Founding Mother confronts her complicity in Steppenwolf's 'Miz Martha Washington'

  • King George (Carl Clemons-Hopkins), left, and Queen Charlotte (Celeste M. Cooper), right, play "Name That Revolutionary" with Martha Washington (Cindy Gold), center, in Steppenwolf Theatre's Chicago-area premiere of "The Most Spectacularly Lamentable Trial of Miz Martha Washington" by James Ijames. The cast also includes Sydney Charles, back left, and Donovan Session.

    King George (Carl Clemons-Hopkins), left, and Queen Charlotte (Celeste M. Cooper), right, play "Name That Revolutionary" with Martha Washington (Cindy Gold), center, in Steppenwolf Theatre's Chicago-area premiere of "The Most Spectacularly Lamentable Trial of Miz Martha Washington" by James Ijames. The cast also includes Sydney Charles, back left, and Donovan Session. Courtesy of Michael Brosilow

 
 
Updated 9/19/2022 6:36 PM

"The Most Spectacularly Lamentable Trial of Miz Martha Washington" --   

Martha Washington has a lot to answer for, and the Black people she and her husband enslaved do their darnedest to make sure she does in James Ijames provocative "The Most Spectacularly Lamentable Trial of Miz Martha Washington" in its Chicago-area premiere at Steppenwolf Theatre.

 

Ijames, who won this year's Pulitzer Prize for his play "Fat Ham," tips his hat to Charles Dickens' "A Christmas Carol" in his wry and scathing dark dramedy that holds to account Martha -- self-described "mother of America" -- for her part in perpetuating slavery.

William (Victor Musoni) is among the interrogators to whom Martha Washington (Cindy Gold) answers in "The Most Spectacularly Lamentable Trial of Miz Martha Washington" running through Oct. 9 at Steppenwolf Theatre.
William (Victor Musoni) is among the interrogators to whom Martha Washington (Cindy Gold) answers in "The Most Spectacularly Lamentable Trial of Miz Martha Washington" running through Oct. 9 at Steppenwolf Theatre. - Courtesy of Michael Brosilow

Director Whitney White's bravura production features fearless performances by a cast that includes Sydney Charles, Carl Clemons-Hopkins, Celeste M. Cooper, Nikki Crawford, Cindy Gold, Victor Musoni and Donovan Session.

Like Dickens, Ijames sets the action on Christmas Eve during which the widowed Martha (a masterful Gold), like Ebenezer Scrooge, is confronted by her wrongdoings in the hope that she will recognize her sins and repent before time runs out. As it turns out, Martha has little time left.

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The action takes place at Mount Vernon, which set designer Clint Ramos surrounds with cotton plants, a reminder of the slave labor that created many Founding Fathers' wealth. Upstairs, Martha is on her well-appointed deathbed, where she's tended by her half-sister and slave Ann Dandridge (a quietly conflicted Crawford). Outside, the estate's enslaved Black people wait patiently for her death, upon which they will be free, per George's will.

Among those waiting is Ann's son William (Musoni), who calls Martha Auntie Granny for reasons revealed later.

The Black people enslaved by George and Martha Washington hold the "mother of America" accountable for her complicity in perpetuating slavery in "The Most Spectacularly Lamentable Trial of Miz Martha Washington" by Pulitzer Prize-winner James Ijames.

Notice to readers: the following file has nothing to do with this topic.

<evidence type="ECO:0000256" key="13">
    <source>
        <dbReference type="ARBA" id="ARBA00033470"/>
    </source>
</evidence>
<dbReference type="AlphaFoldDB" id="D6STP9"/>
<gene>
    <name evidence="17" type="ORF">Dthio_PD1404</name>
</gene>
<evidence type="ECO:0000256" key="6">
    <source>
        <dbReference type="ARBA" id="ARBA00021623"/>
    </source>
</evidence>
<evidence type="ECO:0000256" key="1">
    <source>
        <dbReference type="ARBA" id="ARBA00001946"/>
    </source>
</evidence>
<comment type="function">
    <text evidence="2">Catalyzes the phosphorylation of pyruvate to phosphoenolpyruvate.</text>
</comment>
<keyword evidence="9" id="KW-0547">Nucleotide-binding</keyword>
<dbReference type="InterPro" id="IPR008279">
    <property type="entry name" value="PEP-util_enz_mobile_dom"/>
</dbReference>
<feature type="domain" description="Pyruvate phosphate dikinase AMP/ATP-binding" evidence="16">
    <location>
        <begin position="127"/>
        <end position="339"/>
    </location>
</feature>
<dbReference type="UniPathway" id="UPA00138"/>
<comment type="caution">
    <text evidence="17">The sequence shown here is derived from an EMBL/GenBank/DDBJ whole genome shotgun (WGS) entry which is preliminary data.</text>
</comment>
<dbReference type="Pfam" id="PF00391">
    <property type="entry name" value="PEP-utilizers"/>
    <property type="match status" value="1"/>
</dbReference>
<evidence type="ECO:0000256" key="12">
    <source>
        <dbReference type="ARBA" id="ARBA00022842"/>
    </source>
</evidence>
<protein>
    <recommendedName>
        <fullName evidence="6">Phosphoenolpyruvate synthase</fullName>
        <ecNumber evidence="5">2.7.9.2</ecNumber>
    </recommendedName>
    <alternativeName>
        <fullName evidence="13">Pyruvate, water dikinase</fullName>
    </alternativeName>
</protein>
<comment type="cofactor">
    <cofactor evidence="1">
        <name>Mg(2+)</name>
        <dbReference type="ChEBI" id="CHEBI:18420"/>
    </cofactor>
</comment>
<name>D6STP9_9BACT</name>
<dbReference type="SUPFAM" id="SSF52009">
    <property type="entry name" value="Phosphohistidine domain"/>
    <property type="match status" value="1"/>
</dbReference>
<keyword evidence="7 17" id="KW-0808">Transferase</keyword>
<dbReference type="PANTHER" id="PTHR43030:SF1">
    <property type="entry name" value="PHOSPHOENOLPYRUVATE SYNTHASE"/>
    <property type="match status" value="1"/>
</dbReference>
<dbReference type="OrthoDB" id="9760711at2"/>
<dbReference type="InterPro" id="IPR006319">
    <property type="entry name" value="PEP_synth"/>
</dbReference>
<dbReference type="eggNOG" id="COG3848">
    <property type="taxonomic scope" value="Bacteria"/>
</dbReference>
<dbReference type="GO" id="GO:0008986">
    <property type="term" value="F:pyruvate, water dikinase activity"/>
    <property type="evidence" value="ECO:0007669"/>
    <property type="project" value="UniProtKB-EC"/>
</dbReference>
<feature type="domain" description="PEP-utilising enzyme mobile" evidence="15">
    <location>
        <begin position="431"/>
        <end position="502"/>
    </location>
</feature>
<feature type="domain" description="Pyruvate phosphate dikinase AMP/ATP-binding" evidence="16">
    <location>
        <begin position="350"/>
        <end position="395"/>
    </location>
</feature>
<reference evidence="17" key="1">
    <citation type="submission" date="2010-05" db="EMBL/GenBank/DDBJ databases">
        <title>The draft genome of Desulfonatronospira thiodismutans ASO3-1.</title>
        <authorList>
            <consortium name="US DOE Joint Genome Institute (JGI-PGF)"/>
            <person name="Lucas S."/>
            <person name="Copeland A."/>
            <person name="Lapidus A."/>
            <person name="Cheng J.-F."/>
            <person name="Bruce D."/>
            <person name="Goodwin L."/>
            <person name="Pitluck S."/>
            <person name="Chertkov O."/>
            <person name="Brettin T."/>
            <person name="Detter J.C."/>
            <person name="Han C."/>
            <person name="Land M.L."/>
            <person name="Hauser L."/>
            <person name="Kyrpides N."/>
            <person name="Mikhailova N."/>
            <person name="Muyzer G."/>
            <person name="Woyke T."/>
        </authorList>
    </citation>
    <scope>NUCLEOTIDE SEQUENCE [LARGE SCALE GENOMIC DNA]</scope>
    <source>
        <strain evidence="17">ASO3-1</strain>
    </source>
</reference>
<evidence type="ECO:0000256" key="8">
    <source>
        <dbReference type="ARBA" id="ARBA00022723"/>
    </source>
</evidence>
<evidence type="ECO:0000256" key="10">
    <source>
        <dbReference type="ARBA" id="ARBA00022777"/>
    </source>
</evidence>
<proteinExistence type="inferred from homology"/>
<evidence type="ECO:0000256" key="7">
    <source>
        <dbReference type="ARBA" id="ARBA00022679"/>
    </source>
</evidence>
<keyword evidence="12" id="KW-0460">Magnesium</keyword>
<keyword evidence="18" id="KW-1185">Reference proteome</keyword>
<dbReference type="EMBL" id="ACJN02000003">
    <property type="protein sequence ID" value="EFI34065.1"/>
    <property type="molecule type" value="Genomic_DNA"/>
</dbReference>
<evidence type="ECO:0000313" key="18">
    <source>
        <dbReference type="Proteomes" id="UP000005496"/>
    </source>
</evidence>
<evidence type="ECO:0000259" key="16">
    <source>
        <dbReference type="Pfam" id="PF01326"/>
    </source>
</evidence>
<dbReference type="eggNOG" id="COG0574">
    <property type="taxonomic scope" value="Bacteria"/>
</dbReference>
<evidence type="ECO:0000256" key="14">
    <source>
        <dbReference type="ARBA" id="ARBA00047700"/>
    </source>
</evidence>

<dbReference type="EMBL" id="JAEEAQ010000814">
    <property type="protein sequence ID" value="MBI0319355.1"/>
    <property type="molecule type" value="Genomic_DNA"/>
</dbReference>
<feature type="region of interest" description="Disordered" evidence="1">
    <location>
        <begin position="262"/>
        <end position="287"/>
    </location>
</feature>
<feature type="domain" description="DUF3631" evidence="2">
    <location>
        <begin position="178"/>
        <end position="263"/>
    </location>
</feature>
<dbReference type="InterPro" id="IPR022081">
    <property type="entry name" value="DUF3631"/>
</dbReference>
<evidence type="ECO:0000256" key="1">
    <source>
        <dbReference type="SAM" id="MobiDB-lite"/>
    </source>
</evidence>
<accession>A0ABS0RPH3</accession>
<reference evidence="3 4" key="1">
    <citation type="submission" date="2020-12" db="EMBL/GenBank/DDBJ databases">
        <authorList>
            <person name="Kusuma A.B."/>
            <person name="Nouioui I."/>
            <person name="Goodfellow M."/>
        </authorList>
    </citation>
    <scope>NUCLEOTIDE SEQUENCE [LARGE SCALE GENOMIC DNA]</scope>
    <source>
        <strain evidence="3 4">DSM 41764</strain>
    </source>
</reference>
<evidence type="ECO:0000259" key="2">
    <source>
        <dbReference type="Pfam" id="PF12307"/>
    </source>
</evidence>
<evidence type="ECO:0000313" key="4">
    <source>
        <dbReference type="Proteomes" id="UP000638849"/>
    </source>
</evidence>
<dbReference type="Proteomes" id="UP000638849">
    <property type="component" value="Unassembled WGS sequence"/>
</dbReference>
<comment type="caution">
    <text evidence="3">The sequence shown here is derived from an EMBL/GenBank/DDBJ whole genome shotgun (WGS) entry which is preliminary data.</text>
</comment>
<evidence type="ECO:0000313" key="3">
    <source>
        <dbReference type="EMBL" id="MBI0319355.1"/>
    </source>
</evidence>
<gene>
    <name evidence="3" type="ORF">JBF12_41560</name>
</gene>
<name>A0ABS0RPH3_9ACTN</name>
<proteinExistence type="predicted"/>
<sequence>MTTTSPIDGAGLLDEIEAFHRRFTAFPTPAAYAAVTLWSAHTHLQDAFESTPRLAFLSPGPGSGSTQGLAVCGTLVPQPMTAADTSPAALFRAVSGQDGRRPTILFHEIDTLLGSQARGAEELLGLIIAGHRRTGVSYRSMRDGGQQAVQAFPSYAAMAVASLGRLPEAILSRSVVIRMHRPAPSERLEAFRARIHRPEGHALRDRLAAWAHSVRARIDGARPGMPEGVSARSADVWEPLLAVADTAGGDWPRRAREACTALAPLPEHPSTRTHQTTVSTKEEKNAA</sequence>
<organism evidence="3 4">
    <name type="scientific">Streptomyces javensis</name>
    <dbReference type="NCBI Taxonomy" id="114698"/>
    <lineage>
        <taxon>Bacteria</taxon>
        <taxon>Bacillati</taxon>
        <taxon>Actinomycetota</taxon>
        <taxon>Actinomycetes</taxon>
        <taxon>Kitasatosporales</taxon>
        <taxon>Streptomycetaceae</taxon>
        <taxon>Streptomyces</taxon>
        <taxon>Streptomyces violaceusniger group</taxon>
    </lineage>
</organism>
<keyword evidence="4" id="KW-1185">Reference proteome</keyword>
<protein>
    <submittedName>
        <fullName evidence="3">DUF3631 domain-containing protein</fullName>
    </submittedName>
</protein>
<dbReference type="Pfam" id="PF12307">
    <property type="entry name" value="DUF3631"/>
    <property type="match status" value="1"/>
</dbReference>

The Black people enslaved by George and Martha Washington hold the "mother of America" accountable for her complicity in perpetuating slavery in "The Most Spectacularly Lamentable Trial of Miz Martha Washington" by Pulitzer Prize-winner James Ijames. - Courtesy of Michael Brosilow

The action unfolds as a 90-minute hallucination performed vaudeville-style and loaded with pop culture references (game shows, rap music and "The People's Court" all figure prominently). During this fantastical fever dream -- enhanced by Izumi Inaba's deliciously outlandish costumes -- as Martha defends herself against charges that she is complicit in crimes against humanity, she shifts from fear to anger to defiance. She insists to those she enslaved she's "done everything to make your lives better" by rescuing them from a "savage land." She rationalizes her failure to set the Black people free following the death of George (Clemons-Hopkins, who hilariously plays the dead president as a cross between Jay-Z and a pre-Kardashian Kanye West). As a woman, "what could I do?" she says, "I couldn't own a teacup."

Finally, she justifies her behavior in the way so many scoundrels cite their privilege and excuse their inhumanity. "It was the way it was," she says.

                                                                                                                                                                                                                       
 

It's no excuse.

• • •

Location: Steppenwolf Theatre, 1650 N. Halsted St., Chicago, (312) 335-1650, steppenwolf.org

Showtimes: 8 p.m. Tuesday through Friday; 3 and 8 p.m. Saturday; 3 p.m. Sunday, through Oct. 9. Also 2:30 p.m. Sept. 28, no 8 p.m. show that day

Running time: About 90 minutes, no intermission

Tickets: $20-$96

Parking: $15 in the Steppenwolf parking lot; limited street parking

Rating: For adults, includes strong language, mature themes

COVID-19 precautions: Masks required

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